Header photo - credit to Annette Taylor

Insects and animals

We’ve spotted roesel’s bush crickets over on Marston Meadow - you can tell them apart from grasshoppers as they make a continuous buzz (like a power line). They stridulate with their wings instead of their legs and if you get close enough you’ll see they have a bright U-shape on their side. Females have a long spike coming out of their backside called an ‘ovipositor’ which they use to lay eggs. We’ve also spotted bog bush crickets - you can tell them by their bright green under belly.

Bog bush cricket and roesel

Bog bush cricket and roesel's bush cricket

It’s been a great year for ladybirds in the Park, with loads on the nettles in the Wetlands. They’re mostly harlequins (including this unusual one, as pictured) but there are a few of our native red and black 7 spotted ones.

We thought we’d spotted a polecat earlier in the week but it turned out to be a hybrid. The ferret-sized creature is hard to spot, and nearly went extinct at one point. Now you can see them (if you’re lucky) in lowland wooded habitats, farmland and by river banks, but not throughout the whole of the UK. Sadly, you’re most likely to see them as roadkill in these parts.

 Ladybird (credit to Mark King) and polecat hybrid

Ladybird (credit to Mark King) and polecat hybrid


Some of the waders are starting to make their way back from their northern breeding grounds this month. The black tailed godwit (in the video below) will be on its way back from Scandinavia, most likely., in the coming weeks. They’ve suffered from a lot of habitat loss and their current population is very vulnerable with less than 100 breeding pairs in the UK! Project Godwit (based at the Nene and Ouse Washes) aims to increase breeding (at those specific sites) to help the population recover. They use tracking and ringing to learn more about their migratory movements, and manage habitats specifically to attract them - hopefully the project will be successful and we’ll see many more around these parts in future.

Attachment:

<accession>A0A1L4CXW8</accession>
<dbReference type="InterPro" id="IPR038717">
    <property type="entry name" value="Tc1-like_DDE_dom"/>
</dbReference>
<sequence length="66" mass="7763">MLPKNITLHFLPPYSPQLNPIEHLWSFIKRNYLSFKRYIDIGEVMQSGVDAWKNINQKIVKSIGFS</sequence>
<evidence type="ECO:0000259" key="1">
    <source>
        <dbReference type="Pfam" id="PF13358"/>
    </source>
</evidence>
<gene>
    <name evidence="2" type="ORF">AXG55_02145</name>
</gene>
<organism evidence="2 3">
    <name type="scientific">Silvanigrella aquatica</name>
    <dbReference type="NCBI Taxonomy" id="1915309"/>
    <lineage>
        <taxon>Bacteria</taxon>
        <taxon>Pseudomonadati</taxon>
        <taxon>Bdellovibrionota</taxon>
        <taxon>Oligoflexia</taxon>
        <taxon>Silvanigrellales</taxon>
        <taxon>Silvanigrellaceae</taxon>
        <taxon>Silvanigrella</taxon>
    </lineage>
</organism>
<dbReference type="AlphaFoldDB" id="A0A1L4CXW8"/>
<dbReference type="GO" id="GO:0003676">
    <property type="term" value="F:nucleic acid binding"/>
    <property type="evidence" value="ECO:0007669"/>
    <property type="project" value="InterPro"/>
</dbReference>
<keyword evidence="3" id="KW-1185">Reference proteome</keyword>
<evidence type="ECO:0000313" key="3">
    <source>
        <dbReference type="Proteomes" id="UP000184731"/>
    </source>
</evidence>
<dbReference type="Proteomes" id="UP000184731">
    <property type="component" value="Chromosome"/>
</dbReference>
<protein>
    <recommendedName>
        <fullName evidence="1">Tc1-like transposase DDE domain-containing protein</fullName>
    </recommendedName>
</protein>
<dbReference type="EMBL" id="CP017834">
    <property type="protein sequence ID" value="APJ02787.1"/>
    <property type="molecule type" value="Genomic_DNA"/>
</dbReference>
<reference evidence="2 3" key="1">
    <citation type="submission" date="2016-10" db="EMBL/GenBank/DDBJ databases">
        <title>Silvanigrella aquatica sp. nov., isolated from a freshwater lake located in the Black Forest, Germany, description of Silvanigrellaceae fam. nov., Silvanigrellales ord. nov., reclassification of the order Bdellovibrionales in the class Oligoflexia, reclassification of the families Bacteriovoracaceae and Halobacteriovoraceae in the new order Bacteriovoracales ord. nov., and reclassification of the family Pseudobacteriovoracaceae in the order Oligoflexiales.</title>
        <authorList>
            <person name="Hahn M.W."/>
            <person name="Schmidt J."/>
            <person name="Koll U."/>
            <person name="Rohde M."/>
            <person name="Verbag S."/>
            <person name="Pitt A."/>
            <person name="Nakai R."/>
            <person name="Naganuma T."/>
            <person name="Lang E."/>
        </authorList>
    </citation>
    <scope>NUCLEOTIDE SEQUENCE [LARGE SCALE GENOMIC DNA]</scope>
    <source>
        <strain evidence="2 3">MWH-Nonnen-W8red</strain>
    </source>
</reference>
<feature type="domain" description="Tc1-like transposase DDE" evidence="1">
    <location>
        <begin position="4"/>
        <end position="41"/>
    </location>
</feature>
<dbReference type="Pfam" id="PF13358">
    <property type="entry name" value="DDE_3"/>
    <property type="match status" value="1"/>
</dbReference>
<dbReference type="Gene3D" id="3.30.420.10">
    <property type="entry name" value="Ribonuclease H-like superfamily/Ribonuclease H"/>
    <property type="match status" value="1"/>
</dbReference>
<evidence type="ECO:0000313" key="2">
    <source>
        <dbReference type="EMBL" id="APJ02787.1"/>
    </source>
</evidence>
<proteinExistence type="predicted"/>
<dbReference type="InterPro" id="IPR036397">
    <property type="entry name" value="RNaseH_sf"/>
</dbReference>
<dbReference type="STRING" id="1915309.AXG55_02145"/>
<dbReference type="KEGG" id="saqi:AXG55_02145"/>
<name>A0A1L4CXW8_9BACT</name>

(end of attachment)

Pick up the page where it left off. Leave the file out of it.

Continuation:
You’ll also start to see birds like common sandpipers, green sandpiper and snipe heading back (check out the video below of a common sandpiper from 2014) - if you’re very lucky you might see greenshank or curlew but they’re a lot rarer - if you see one, let us know!

The goldcrest is the UK’s smallest bird and, as a resident, you’ll see them all year round - especially in areas with mature trees or tall conifers. We’ve heard a male singing around the Pillinge - keep an eye out them feeding on tiny spiders, moth eggs and insects (like in this video, taken a few years ago). We had them breeding in the Park this year and although they are pretty common, they appear to be becoming more so. There is normally an influx from the continent in late summer/early autumn as well so if you don’t spot any beforehand, look out for them when the autumn migrants are starting to return.

Another resident bird, ravens, are doing their post-breeding dispersal so you should see a lot more of them over the next few weeks - we haven’t seen them breeding on any of our sites but we know there are some over in Cranfield, so they’re definitely in the Forest area. This video was taken a few years ago, at this time.

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All bird videos credit to Bob Hook